Concerto peers (no more than four apiece)
Mozart concerto #9: Brendel/Marriner/Philips; Haebler/Rowicki/Philips; Larrocha/Davis/RCA; Gulda/Bohm/Orfeo
" #10: R and P Serkin/Schneider/Sony; Foldes and Seemann/Lehmann/DG; Brendel and Cooper/Marriner/Philips
Haebler and Hoffmann/Galliera/Philips
#13: Full orchestra version: Frager/Tchkarov/Vivace; Brendel/Marriner/Philips;Haebler/Davis/Philips
#19: Larrocha/Segal/Decca; Serkin/Szell/Sony; Pollini/Bohm/DG; Brendel/Marriner/Philips
#20: Serkin/Szell/Sony; Annie Fischer/Lukacs/Hungaraton; Larrocha/Davis/RCA; Goode/Orpheus
#23: Frager/Tchkarov/Vivace; Curzon/Kubelik/Audite; Moravec/Vlach/Supraphon; Serkin/Schneider/Sony
#24: Kempff/Leitner/DG; Pollini/Pollini/DG; Moravec/Marriner/Hanssler; Brendel/Marriner/Philips
#27: Serkin/Ormandy/Sony; Peter Serkin/Silverstein; Haebler/Galliera/Philips;Larrocha/Davis/RCA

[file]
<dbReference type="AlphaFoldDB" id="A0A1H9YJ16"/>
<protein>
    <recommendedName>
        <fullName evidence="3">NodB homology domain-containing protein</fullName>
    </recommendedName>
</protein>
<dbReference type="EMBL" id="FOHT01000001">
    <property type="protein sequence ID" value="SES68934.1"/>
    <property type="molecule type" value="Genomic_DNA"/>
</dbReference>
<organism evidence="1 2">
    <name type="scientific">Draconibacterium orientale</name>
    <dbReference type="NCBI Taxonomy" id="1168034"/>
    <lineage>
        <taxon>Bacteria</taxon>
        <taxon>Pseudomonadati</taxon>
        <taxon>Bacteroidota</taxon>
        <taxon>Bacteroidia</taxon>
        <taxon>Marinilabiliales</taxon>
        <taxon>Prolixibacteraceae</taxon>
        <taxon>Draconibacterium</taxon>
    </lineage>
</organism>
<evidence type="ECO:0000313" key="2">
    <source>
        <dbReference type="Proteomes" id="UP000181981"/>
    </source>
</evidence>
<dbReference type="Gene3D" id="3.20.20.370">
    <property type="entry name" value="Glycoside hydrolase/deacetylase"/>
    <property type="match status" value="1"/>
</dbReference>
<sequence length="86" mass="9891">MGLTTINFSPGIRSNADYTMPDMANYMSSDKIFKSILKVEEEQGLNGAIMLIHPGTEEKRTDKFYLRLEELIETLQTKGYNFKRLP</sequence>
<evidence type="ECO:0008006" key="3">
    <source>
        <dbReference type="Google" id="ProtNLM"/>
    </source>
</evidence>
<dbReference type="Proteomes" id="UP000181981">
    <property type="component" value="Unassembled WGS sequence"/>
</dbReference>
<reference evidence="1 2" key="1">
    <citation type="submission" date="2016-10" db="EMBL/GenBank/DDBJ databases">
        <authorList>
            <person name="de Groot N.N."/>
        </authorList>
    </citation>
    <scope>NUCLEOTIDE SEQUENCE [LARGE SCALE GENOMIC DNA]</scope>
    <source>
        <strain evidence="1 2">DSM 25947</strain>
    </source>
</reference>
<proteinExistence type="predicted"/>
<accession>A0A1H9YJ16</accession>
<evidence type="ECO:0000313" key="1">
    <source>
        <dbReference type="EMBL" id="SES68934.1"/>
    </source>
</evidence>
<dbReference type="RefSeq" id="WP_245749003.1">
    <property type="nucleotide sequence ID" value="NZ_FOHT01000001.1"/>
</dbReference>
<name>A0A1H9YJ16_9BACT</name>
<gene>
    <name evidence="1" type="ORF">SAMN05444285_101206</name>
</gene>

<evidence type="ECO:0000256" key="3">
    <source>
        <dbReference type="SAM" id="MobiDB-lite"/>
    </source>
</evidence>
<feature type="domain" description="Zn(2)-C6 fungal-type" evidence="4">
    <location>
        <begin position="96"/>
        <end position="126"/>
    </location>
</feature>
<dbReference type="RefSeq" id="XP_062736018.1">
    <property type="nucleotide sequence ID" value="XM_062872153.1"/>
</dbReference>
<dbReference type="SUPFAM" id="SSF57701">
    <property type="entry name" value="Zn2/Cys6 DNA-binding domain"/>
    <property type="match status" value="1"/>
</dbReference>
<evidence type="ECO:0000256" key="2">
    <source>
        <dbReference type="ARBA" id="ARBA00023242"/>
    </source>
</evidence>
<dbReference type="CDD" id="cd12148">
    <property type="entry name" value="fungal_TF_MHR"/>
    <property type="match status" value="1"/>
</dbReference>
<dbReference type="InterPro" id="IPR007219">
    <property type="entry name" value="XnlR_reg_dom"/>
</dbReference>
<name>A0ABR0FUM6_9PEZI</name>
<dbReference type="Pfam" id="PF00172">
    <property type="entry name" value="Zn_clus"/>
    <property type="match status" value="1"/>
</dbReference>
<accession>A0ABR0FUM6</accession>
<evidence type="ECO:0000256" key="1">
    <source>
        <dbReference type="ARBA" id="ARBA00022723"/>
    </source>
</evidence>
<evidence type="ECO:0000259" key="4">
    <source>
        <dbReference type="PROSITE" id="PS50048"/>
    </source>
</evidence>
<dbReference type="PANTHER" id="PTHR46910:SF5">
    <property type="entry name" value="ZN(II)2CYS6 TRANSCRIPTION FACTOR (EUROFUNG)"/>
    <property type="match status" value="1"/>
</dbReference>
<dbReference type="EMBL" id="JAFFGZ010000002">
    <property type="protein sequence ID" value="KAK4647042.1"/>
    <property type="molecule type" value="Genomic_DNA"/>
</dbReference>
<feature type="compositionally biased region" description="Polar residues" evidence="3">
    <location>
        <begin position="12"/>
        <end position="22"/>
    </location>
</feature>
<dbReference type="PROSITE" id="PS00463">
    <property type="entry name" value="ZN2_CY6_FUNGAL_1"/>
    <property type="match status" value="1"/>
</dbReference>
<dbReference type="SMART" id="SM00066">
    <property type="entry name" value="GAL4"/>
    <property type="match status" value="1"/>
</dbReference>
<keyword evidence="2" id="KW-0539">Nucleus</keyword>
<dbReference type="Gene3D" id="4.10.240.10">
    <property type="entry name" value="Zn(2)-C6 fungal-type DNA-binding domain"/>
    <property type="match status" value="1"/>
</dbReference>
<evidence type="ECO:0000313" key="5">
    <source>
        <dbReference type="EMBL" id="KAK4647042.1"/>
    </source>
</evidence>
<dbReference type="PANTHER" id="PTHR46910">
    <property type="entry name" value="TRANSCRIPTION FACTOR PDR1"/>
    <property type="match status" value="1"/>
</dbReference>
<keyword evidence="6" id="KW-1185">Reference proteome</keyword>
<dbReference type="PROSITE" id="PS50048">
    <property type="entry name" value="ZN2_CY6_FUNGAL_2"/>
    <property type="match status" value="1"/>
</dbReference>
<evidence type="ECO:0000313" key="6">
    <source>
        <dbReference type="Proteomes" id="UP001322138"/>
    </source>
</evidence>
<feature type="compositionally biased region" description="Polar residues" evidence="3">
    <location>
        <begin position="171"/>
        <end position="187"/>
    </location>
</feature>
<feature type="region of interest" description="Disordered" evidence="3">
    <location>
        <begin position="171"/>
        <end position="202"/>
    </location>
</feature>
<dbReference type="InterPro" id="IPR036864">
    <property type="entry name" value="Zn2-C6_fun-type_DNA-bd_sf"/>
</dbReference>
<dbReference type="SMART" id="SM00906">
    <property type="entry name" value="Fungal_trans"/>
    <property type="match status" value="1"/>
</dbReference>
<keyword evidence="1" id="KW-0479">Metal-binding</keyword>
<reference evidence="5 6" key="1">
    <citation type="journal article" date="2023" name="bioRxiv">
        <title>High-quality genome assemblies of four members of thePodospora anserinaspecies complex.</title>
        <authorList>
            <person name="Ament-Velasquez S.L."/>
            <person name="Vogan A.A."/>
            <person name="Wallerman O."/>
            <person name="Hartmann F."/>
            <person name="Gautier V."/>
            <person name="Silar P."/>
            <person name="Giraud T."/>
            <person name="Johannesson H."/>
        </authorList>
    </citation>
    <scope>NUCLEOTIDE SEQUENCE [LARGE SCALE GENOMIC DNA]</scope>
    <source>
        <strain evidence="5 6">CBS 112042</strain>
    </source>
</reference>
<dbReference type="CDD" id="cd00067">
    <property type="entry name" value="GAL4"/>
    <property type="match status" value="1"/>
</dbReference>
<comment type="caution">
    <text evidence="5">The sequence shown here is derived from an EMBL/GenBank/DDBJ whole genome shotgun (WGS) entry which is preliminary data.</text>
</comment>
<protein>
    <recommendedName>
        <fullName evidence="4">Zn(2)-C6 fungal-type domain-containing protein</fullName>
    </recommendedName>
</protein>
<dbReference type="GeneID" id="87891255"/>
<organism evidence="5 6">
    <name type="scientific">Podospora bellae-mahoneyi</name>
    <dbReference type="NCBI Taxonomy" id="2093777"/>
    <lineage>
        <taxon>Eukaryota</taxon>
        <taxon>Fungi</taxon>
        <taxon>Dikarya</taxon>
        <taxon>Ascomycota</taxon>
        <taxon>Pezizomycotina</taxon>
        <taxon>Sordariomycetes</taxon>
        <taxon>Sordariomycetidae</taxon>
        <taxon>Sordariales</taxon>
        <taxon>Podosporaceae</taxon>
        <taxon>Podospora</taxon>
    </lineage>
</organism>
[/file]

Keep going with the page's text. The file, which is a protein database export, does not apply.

Beethoven Concerto #3 : Serkin/Ormandy/Sony; Fleisher/Szell/Sony; Moravec/Neumann/Supraphon; Argerich/Abbado/DG
Schumann Concerto: Serkin/Ormandy/Sony; Frager/Kempe and Horenstein; Monique Haas/Jochum/DG
Chopin Concerto #2: Arrau/Philips; Vasary/DG
Haskil's #13 here is my all-time favorite reading. Baumgartner, perhaps better known for his many fine Bach recordings, is a most sensitive collaborator. He uses Mozart's alternate version for strings only, which seems to enhance the over-all feeling of intimacy in this work.
Paumgartner, a distinguished Mozartean, provides a wonderful partnership with Haskil in the Rondo. On early Epic LPs, Paumgartner also gave us a superb set of the Mozart violin concertos with Arthur Grumiaux (who in turn recorded some excellent Mozart violin/piano sonatas with Haskil). I still prefer those concertos to Grumiaux's later stereo accounts with Colin Davis.